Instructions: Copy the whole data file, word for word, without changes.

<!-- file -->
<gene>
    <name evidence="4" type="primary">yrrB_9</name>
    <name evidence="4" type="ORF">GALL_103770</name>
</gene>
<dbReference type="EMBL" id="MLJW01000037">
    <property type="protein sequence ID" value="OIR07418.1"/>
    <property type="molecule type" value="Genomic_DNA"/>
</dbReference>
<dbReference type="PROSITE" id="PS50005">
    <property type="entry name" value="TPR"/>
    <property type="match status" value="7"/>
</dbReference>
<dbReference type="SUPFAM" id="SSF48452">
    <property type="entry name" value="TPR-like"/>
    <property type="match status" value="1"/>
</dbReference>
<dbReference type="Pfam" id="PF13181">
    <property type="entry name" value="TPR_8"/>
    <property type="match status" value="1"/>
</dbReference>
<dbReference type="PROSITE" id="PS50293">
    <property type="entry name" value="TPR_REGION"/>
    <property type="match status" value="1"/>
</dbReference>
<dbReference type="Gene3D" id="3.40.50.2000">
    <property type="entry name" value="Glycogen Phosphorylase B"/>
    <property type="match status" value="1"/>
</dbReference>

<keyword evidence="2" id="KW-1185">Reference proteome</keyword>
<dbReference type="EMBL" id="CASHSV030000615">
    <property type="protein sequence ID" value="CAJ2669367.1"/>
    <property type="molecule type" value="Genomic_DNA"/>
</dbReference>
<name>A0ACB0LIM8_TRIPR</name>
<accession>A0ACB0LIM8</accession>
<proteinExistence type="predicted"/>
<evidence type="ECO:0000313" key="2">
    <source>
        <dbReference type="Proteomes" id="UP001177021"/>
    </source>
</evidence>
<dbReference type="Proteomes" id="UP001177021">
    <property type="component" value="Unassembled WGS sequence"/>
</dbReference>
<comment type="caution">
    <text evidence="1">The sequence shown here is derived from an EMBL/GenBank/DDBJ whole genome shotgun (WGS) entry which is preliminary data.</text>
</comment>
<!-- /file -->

<gene>
    <name evidence="4" type="primary">yrrB_9</name>
    <name evidence="4" type="ORF">GALL_103770</name>
</gene>
<dbReference type="EMBL" id="MLJW01000037">
    <property type="protein sequence ID" value="OIR07418.1"/>
    <property type="molecule type" value="Genomic_DNA"/>
</dbReference>
<dbReference type="PROSITE" id="PS50005">
    <property type="entry name" value="TPR"/>
    <property type="match status" value="7"/>
</dbReference>
<dbReference type="SUPFAM" id="SSF48452">
    <property type="entry name" value="TPR-like"/>
    <property type="match status" value="1"/>
</dbReference>
<dbReference type="Pfam" id="PF13181">
    <property type="entry name" value="TPR_8"/>
    <property type="match status" value="1"/>
</dbReference>
<dbReference type="PROSITE" id="PS50293">
    <property type="entry name" value="TPR_REGION"/>
    <property type="match status" value="1"/>
</dbReference>
<dbReference type="Gene3D" id="3.40.50.2000">
    <property type="entry name" value="Glycogen Phosphorylase B"/>
    <property type="match status" value="1"/>
</dbReference>

<keyword evidence="2" id="KW-1185">Reference proteome</keyword>
<dbReference type="EMBL" id="CASHSV030000615">
    <property type="protein sequence ID" value="CAJ2669367.1"/>
    <property type="molecule type" value="Genomic_DNA"/>
</dbReference>
<name>A0ACB0LIM8_TRIPR</name>
<accession>A0ACB0LIM8</accession>
<proteinExistence type="predicted"/>
<evidence type="ECO:0000313" key="2">
    <source>
        <dbReference type="Proteomes" id="UP001177021"/>
    </source>
</evidence>
<dbReference type="Proteomes" id="UP001177021">
    <property type="component" value="Unassembled WGS sequence"/>
</dbReference>
<comment type="caution">
    <text evidence="1">The sequence shown here is derived from an EMBL/GenBank/DDBJ whole genome shotgun (WGS) entry which is preliminary data.</text>
</comment>